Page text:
U.S. Foreign Trade in Services: Definition, Patterns and Policy Challenges [Updated July 7, 2008]   [open pdf - 137KB]

From the Summary: "The term 'services' refers to a broad and widening range of economic activities such as accounting and legal services, banking, transportation, tourism, and telecommunications. Services are a significant sector of the U.S. economy, accounting for almost 70% of U.S. gross domestic product (GDP) and for over 80% of U.S. civilian employment. Services have become an important element of U.S. foreign trade, consistently generating surpluses. The European Union is by far the most important U.S. trade partner in services, accounting for more than 50% of U.S. trade in services. […] The Congress will have a number of trade agreements to consider, and services will be an important part of the deliberations. An overview of barriers, of the disputes in services trade and of the rapidly changing characteristics of the services sector, suggest that the negotiations and the agreements they produce will become increasingly complex. The United States presses its trading partners to liberalize their services sector as much as possible, because U.S. services providers are very competitive in world markets. However, to accomplish its objectives, the United States is pressed by its partners to make concessions that might adversely affect 'import-sensitive' industries in the United States. U.S. negotiators and, ultimately, Congress will have to judge whether the agreements strike an appropriate balance for U.S. interests. This report will be updated as events warrant."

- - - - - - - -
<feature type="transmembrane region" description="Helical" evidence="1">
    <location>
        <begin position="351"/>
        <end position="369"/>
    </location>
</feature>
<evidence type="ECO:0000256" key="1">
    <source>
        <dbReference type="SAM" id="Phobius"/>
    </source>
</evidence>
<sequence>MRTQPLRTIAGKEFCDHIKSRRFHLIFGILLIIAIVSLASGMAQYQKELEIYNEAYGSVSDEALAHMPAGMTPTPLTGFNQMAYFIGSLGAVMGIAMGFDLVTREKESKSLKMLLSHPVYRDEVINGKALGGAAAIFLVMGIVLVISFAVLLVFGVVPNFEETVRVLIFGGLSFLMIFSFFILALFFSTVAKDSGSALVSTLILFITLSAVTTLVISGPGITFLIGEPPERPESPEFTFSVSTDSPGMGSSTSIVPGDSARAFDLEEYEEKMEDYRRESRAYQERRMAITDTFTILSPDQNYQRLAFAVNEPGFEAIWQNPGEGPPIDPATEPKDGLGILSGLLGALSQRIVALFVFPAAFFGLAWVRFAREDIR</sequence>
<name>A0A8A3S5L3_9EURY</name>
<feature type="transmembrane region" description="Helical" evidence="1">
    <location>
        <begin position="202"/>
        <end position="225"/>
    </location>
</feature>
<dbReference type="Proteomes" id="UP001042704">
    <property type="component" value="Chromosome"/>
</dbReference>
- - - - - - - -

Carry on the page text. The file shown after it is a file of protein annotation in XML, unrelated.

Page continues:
Report Number:
CRS Report for Congress, RL31579
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